In 95 A.D. the apostle John found himself exiled to an island due to his belief in Jesus Christ and preaching of the word of God.
9 I, John, your brother and partner in the tribulation, kingdom, and perseverance in Jesus, was on the island called Patmos because of God’s word and the testimony about Jesus. (Revelation 1:9, HCSB throughout)
His banishment was initiated Roman Emperor Domitian, who had begun Rome's second official persecution of Christians in 81 A.D.
While on Patmos John is given a prophetic vision directly by God. He is told to perform two simple tasks - to SEE (meaning to pay attention to what God would show him) and to WRITE (to record what he saw).
10 I was in the Spirit on the Lord's day, and I heard behind me a loud voice like a trumpet 11 saying, 'WRITE on a scroll what you SEE and send it to the seven churches: Ephesus, Samyrna, Pergamum, Thyatira, Sardis, Philadelphia, and Laodicea.' (Revelation 1:10-11)
17 When I saw Him, I fell at His feet like a dead man. He laid His right hand on me, and said, 'Don't be afraid! I am the First and the Last . . . 19 Therefore WRITE what you have SEEN, what is, and what will take place after this.' (1:17, 19)
13 Then I heard a voice from heaven saying, 'WRITE: Blessed are the dead who die in the Lord from now on.' (14:13)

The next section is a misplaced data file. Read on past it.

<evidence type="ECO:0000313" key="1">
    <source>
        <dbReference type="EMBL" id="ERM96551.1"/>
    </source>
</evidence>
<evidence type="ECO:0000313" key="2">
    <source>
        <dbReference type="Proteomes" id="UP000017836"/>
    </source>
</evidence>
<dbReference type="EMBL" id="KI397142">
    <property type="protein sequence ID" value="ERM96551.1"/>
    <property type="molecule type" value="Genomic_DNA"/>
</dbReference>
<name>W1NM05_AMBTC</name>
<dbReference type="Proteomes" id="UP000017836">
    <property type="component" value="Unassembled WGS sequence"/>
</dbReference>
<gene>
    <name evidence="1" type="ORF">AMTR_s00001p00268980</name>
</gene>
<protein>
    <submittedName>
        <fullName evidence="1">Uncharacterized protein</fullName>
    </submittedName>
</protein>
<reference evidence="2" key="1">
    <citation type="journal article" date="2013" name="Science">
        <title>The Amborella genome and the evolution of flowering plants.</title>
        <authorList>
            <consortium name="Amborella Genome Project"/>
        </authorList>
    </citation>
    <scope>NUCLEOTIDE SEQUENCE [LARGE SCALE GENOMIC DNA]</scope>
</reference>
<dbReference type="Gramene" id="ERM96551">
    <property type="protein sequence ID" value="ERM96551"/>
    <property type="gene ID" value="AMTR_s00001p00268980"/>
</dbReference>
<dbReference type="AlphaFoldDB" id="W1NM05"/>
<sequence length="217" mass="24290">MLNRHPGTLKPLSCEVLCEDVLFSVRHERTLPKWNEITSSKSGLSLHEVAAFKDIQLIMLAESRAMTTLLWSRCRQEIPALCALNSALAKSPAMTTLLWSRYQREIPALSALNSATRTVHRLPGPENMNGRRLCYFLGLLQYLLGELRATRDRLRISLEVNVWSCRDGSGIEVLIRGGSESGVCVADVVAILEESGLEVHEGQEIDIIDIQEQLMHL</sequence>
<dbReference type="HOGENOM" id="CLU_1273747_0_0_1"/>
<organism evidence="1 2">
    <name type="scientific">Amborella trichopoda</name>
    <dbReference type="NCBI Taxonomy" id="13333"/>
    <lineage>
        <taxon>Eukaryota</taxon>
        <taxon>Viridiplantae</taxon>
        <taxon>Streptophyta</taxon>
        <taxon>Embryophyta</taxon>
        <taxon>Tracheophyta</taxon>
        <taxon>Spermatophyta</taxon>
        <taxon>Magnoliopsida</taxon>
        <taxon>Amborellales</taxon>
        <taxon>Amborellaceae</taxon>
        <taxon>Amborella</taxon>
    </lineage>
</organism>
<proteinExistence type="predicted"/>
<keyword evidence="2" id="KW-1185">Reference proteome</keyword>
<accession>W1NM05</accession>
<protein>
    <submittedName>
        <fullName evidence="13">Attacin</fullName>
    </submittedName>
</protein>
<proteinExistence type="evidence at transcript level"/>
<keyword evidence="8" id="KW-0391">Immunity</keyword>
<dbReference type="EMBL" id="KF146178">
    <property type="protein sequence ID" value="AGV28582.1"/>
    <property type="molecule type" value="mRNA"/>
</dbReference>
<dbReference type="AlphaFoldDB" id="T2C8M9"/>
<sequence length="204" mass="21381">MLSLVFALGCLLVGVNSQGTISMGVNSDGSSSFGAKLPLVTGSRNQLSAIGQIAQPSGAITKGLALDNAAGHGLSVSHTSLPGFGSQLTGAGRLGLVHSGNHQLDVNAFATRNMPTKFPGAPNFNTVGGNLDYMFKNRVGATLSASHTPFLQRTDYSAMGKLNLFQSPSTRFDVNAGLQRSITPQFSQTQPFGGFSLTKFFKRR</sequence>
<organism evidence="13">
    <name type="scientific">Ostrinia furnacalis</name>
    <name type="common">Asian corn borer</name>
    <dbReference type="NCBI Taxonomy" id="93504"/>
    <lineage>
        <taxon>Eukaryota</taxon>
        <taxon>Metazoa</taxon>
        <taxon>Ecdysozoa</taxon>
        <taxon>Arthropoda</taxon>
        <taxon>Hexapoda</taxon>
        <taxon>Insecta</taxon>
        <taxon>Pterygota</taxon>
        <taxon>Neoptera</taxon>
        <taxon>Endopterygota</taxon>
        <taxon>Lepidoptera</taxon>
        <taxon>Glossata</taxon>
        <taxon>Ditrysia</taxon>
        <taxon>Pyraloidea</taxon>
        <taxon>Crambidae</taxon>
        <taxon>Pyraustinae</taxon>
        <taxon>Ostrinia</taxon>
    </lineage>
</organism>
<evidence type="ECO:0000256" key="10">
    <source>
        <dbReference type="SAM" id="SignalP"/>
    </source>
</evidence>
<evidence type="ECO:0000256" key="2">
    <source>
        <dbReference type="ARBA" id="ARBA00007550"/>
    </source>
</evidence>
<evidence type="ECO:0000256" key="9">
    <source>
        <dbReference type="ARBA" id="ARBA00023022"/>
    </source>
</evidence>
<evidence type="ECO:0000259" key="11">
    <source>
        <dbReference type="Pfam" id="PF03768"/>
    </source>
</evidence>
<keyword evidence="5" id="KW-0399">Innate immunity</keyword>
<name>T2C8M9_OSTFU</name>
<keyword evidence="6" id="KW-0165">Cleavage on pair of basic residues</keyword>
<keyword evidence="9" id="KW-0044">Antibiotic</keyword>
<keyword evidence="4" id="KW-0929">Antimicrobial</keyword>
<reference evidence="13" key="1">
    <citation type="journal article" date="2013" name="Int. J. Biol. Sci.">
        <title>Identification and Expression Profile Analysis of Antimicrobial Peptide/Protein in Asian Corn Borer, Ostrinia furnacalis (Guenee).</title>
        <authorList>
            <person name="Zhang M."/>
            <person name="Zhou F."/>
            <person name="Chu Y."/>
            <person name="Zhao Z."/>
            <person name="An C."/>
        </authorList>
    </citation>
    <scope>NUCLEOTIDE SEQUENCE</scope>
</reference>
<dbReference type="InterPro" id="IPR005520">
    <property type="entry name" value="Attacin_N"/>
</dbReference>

9. And he said to me, "WRITE: Blessed are those who are called to the marriage supper of the Lamb." And he said to me, "These are the true words of God." (19:9)
1 Then I SAW a new heaven and a new earth, for the first heaven and the first earth had passed away, and the sea existed no longer. 2 I also saw the Holy City, new Jerusalem, coming down out of heaven from God, prepared like a bride adorned for her husband.
5 Then the One seated on the throne said, 'Look! I am making everything new.' He also said, 'WRITE, because these words are faithful and true.' (21:1-2, 5)
The seven churches found in Revelation were literal first century Christian fellowships that existed along a Roman mail route. Each city where a particular church resided had its own unique characteristics, some of which offered challenges and temptations to those who were believers. The churches also represent the temptations, trials and troubles, in one form or another, that would exist in the church from the first century to today.